Coping with the death of a loved one is a tremendous load to bear. It sparks a traumatic grief that can lead to feelings of abandonment or anger, in addition to deep sadness. During wartime, parents of fallen service members grieve the loss of the child they tried to protect. A grieving spouse or significant other may have the additional responsibility of caring for the children, helping them cope with the loss and change in their lives. Families also experience an additional sense of loss from having to move outside of their military community, which often includes a change of schools for their children. The surviving spouse or other family member may suddenly be solely responsible for the family’s financial situation or simply have to face the challenges of being alone.
Family members need time to grieve, not only for the loved one, but also for all the things that “might have been.” Chances are, such families would appreciate and benefit from outside support, but simply may not be ready to ask for it.
This section of our site offers ideas and links to resources for caring for yourself and others after the death of a loved one. All people need, and deserve, help in healing. If you are a grieving family member of one of our fallen heroes or are coping with a loved one’s serious injury, please consider sharing your feelings with others. You may want to consult a mental health professional as well, not only for yourself, but also other family members, children in particular. However devastating, sharing what you are going through with others going through the same thing is invaluable. Never underestimate the power of your wisdom to help another going through a similar experience.
If you know families or friends who have experienced a tragic loss, consider reaching out and providing support. Be specific in your offering, but also be ready to listen and respond, as the family’s needs may be different than what you expect. Remember, too, that holidays can be difficult. Be in touch at those times.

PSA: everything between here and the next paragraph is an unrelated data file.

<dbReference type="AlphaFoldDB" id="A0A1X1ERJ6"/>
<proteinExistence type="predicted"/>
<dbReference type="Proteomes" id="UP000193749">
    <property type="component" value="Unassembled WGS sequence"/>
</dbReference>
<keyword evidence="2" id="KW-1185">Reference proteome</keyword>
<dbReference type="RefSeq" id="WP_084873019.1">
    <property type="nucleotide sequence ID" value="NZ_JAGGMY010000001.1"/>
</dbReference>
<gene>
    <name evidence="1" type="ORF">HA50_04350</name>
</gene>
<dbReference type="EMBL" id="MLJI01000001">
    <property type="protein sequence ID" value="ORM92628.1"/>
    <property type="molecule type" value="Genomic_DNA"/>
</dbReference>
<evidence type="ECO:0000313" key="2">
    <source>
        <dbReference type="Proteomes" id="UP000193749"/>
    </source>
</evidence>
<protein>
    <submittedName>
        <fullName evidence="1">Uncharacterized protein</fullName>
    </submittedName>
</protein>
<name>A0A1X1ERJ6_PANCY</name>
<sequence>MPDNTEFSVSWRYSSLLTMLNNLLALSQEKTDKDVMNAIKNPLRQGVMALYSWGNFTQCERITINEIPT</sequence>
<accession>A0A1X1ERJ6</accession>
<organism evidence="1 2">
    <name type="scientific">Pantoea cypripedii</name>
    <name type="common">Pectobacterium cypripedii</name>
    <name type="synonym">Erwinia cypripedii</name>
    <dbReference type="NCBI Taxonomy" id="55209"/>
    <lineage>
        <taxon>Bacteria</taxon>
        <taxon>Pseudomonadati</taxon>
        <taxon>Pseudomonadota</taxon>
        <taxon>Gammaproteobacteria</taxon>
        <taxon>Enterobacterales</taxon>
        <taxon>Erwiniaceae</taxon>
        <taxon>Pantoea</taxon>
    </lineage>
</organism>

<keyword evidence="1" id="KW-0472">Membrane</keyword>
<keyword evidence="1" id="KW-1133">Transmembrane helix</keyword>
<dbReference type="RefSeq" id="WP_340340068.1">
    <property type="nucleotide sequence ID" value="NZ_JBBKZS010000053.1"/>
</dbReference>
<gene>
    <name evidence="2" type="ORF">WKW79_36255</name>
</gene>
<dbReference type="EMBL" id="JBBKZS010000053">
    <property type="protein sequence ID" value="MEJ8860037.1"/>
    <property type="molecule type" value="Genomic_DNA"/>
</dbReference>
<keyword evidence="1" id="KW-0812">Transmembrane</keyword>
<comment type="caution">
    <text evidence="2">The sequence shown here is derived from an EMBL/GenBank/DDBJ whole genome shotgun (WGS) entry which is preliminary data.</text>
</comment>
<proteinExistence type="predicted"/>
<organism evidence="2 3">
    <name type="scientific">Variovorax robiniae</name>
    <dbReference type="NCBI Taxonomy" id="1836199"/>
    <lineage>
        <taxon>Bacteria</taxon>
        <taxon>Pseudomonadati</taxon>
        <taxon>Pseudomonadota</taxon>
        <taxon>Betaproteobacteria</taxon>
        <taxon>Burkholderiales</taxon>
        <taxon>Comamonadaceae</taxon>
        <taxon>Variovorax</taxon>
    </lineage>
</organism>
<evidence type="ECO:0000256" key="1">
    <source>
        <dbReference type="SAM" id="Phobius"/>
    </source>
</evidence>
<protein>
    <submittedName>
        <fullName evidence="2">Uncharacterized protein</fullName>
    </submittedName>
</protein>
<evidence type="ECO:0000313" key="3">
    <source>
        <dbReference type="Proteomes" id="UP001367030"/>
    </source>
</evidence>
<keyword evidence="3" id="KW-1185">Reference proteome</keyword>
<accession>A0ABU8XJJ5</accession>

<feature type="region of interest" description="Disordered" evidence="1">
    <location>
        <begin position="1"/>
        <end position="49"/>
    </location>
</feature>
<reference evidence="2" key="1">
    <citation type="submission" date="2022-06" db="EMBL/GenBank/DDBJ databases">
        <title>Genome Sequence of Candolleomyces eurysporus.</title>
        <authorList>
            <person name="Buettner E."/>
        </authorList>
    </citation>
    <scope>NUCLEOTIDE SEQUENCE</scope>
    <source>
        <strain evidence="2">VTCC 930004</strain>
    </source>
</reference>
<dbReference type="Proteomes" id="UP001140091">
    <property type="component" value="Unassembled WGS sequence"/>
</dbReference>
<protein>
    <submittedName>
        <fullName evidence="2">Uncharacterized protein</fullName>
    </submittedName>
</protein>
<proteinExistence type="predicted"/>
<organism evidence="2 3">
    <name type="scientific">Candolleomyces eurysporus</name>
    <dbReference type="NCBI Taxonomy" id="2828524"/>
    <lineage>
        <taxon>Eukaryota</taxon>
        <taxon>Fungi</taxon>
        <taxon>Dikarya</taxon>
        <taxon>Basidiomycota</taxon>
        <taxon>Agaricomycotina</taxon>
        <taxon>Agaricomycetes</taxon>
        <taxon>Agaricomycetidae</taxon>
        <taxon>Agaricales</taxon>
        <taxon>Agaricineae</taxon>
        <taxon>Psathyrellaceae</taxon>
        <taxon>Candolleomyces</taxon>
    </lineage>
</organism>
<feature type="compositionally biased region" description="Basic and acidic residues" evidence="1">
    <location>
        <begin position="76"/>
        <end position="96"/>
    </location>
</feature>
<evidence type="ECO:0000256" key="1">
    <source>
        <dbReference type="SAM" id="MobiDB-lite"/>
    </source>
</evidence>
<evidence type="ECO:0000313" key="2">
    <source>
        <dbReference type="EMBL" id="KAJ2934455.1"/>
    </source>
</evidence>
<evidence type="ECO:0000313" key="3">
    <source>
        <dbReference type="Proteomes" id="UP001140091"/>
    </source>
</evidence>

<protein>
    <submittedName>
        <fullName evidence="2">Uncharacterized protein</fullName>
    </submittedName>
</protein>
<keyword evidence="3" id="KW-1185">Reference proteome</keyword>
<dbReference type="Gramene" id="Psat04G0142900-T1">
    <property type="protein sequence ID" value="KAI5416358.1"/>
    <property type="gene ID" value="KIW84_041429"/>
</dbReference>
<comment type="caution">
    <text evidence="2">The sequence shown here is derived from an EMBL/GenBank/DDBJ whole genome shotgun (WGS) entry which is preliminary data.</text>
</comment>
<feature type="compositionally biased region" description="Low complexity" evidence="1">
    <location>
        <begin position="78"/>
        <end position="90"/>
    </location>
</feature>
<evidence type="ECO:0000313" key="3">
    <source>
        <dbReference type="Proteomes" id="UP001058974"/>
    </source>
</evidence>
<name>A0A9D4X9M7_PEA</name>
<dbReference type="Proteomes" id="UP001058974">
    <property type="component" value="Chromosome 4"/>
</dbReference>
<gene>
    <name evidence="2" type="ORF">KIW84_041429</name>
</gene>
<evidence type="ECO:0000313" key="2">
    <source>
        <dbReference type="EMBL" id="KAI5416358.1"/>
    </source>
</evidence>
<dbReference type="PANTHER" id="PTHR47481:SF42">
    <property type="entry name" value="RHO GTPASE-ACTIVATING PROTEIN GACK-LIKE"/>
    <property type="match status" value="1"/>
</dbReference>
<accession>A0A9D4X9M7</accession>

If you want to help a friend or community member who has lost a loved one, perhaps you know instinctively what to do, but maybe you do not. This helpful guide from the American Hospice Foundation offers clear and practical advice on how to be of support.
Grief is experienced not only when a loved one dies, but whenever a significant loss occurs. For military kids, important phases of life may pass without the companionship of a deployed father or mother. This American Hospice Foundation guide helps others understand children’s grief and provides ideas on how to support them. The .pdf booklet, Our Loved One Died Serving Our Country, has activities to honor those who died and process grief.
Snowball Express creates hope and new memories for children of fallen military heroes by bringing families experiencing the loss of a service-member parent together so that they can realize they are not alone. This organization operates with a nearly all-volunteer team. Learn how you can be a part of this three-day event.
TAPS provides ongoing emotional help, hope, and healing to all who are grieving the death of a loved one in military service to America, regardless of relationship to the deceased, geography, or circumstance of the death. TAPS meets its mission by providing peer-based support, crisis care, casualty casework assistance, and grief and trauma resources. You can volunteer to participate in helping others heal.
The mission of the American Widow Project is to provide vital support to military widows with peer based support programs designed to educate, empower, inspire and assist in rebuilding their lives in the face of tragedy. From throwing your own event to helping with a widow getaway, there are numerous ways to volunteer.